2. A coliapse-resistant flexible hose in accordance with claim 1 in which the rigid ring members and spacing means comprise an outer tube of substantially rigid material disposed aronnd said inner tube, said outer tube defining spaced transverse slots passing through the major portions of the outer tube and leaving ring portions connected by uncut portions, said ring portions having suflicient rigidity to resist substantial deformation along their diameters, said uncut port-ions being disposed at dififerent circumferential locations along the length of the inner tube, whereby the uncut portions serve to space the ring pontions while allowing the hose to bend.

3. A collapse-resistant flexible hose in accordance with claim 1 in which each of the rigid ring members has male and female universal connections attaching to adjacent ring members, whereby the hose is substantially free to bend.

4. A collapse-resistant flexible hose in accordance with claim 1 in which the ring spacing means comprises flexible washers disposed around the inner tube and interposed between said rigid ring members, whereby the hose is substantially free to bend.

5. A flexible collapse-resistant hose comprising a flexible inner tube having a wall thickness tending to efiect thick wall collapse when subjected to external pressure, an outer flexible casing disposed closely about said inner tube, and a plurality of longitudinally spaced rigid ring members embedded in said outer casing to resist deformation along their diameters and thereby reinforce the inner tube against thick wall collapse.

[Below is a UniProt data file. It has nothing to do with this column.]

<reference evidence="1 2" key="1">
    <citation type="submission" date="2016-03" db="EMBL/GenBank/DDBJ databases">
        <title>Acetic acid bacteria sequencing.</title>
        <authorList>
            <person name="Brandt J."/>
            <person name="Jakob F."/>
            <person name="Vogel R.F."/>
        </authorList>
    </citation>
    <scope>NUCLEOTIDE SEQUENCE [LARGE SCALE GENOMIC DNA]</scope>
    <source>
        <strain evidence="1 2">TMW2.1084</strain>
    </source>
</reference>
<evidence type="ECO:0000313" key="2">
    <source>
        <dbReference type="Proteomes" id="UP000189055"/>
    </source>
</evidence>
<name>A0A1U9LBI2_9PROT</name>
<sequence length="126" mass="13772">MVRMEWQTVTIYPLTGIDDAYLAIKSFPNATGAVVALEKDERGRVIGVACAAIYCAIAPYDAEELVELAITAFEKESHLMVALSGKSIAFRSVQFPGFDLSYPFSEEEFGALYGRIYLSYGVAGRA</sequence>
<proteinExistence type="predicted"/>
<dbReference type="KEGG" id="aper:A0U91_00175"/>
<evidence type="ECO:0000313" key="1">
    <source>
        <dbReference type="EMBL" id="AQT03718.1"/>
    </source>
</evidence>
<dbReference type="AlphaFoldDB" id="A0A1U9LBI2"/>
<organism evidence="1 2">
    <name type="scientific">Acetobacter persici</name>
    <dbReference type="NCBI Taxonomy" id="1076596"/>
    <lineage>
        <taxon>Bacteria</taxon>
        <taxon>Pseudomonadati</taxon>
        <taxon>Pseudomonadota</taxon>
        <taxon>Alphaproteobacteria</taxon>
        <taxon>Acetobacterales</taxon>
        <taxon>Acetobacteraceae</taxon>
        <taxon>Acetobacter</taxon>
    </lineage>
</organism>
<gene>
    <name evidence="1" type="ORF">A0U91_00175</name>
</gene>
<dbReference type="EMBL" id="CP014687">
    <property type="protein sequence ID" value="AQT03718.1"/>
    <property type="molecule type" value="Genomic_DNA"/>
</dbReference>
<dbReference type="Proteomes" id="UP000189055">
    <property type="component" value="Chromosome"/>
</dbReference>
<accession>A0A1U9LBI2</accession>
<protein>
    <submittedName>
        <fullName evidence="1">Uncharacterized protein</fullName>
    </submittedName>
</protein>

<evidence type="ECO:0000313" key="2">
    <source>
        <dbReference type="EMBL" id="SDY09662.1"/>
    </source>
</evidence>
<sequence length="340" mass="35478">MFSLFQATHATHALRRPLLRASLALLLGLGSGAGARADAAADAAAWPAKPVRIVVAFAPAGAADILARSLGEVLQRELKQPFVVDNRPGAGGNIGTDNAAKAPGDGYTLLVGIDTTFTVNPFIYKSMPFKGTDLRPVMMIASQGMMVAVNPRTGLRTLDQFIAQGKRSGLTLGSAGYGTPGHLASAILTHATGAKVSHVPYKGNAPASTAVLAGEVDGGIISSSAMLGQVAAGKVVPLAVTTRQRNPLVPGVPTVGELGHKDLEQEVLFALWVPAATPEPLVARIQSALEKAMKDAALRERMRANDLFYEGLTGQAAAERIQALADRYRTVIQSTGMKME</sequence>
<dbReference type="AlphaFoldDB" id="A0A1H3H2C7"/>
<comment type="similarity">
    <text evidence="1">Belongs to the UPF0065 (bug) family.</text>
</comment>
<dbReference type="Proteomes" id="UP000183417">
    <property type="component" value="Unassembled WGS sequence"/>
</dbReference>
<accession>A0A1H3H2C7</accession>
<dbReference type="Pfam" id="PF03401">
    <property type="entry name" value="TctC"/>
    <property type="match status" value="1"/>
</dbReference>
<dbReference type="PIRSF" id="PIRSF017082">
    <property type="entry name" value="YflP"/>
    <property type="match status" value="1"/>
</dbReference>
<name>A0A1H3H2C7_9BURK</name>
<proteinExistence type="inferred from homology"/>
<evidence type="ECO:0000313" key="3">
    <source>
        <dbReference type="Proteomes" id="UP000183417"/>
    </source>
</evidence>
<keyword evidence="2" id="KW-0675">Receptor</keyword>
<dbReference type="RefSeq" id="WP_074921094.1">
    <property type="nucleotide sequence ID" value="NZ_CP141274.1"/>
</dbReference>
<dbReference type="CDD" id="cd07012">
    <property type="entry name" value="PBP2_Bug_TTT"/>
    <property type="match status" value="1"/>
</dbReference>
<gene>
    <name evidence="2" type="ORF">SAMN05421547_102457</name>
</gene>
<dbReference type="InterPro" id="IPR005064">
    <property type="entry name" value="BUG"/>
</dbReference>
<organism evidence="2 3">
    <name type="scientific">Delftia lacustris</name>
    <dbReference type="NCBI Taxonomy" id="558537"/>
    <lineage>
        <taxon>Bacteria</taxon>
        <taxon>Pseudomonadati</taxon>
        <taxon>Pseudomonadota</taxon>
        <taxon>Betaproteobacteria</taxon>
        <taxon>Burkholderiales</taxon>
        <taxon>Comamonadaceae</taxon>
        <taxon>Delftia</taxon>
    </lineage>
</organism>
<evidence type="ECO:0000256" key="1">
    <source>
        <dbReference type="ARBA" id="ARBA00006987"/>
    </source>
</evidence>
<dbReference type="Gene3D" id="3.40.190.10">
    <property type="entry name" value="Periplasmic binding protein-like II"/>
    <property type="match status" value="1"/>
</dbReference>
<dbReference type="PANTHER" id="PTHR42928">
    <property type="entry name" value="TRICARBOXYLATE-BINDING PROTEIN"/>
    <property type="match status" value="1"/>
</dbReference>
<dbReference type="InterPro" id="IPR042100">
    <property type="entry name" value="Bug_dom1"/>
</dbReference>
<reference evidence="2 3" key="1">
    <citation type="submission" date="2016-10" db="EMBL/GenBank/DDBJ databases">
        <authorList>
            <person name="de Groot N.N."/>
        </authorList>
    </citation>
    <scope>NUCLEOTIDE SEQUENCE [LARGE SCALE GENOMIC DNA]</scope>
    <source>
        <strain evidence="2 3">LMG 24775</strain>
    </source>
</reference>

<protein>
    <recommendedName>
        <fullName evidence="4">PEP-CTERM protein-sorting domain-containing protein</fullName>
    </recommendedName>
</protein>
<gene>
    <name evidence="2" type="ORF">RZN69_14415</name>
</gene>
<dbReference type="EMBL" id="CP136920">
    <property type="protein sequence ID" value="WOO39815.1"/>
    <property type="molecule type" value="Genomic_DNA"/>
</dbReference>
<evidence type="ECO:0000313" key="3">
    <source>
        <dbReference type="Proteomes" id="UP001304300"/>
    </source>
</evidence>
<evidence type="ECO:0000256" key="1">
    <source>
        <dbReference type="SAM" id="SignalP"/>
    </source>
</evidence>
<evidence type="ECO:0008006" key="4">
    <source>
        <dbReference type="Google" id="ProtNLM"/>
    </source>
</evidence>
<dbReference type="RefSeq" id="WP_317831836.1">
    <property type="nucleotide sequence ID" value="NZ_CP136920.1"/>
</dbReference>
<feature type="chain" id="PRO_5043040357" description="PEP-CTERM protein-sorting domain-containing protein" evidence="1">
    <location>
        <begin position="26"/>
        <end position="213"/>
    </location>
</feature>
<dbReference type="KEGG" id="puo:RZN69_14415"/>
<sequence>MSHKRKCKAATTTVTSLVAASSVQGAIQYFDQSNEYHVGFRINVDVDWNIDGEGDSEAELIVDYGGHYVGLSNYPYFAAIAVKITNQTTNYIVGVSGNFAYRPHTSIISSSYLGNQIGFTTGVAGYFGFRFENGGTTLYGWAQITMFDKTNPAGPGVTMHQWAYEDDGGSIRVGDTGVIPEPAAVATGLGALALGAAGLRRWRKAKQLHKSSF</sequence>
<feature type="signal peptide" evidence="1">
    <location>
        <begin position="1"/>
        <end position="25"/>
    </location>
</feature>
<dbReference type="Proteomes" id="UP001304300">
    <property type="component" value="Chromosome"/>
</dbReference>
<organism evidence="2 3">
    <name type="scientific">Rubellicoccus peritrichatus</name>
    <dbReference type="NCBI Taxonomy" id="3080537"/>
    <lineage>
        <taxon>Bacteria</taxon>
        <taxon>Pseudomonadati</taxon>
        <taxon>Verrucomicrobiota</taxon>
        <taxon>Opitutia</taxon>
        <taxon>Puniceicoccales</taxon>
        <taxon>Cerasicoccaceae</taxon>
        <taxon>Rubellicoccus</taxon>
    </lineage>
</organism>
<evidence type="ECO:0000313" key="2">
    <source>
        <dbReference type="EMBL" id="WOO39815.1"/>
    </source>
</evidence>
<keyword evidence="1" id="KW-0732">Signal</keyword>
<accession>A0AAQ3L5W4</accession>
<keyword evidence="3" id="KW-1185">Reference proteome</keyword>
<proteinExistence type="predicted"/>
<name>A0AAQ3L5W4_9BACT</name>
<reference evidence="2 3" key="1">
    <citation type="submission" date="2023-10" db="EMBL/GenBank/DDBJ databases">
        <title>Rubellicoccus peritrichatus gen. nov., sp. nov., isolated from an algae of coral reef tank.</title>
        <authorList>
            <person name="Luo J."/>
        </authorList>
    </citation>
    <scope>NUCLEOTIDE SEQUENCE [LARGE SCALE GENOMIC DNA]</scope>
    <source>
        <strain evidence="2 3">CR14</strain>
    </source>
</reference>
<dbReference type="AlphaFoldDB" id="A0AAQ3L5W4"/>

6. A flexible insulating collapse-resistant hose comprising a flexible inner tube comprised substantially of polytetrafluor-oethylene lhaving relative proportions on the order of an outside diameter of one inch and a wall thickmess on the order of .150 inch, whereby the inner tube is flexible yet will exhibit a tendency to assume an elliptical cross-section when subjected to external pressure, an outer casing comprised :of synthetic rubber disposed about said inner tube, and a plurality of rigid ring members of inorganic fibers impregnated With a binding resin, said rings having a rectangular cross-section with the greatest dimension of the rectangle lying parallel to the inner tube to provide support, said ring members being embedded in the outer casing and resisting any tendency of the inner tube to increase in transverse dimension.

References Cited in the file of this patent UNITED STATES PATENTS 2,364,332 Wilkinson Dec. 5, 1944 2,531,700 Porter Nov. 28, 1950 2,690,769 Brown Oct. 5, 1954 2,748,803 Guarnaschelli June 5, 1956 2,787,289 Press Apr. 2, 1957 2,800,145 Prierls et a1. July 23, 1957 2,810,424 Swartswelter et al Oct. 22, 1957 2,888,042 St. John et al. May 26, 1959 2,898,940 Cole Aug. 11, 1959 2,932,065 Jenkins Apr. 12, 1960 FOREIGN PATENTS 792,388 France Oct. 21, 1935 887,495 France Apr. 16, 1943

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Citing PatentFiling datePublication dateApplicantTitle
US4009733 *Aug 29, 1975Mar 1, 1977Ernst SchnabelPressure hose
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Classifications
U.S. Classification138/137, 138/110, 138/138, 138/172, 138/174
International ClassificationF16L11/04, F16L11/10
Cooperative ClassificationF16L11/10
European ClassificationF16L11/10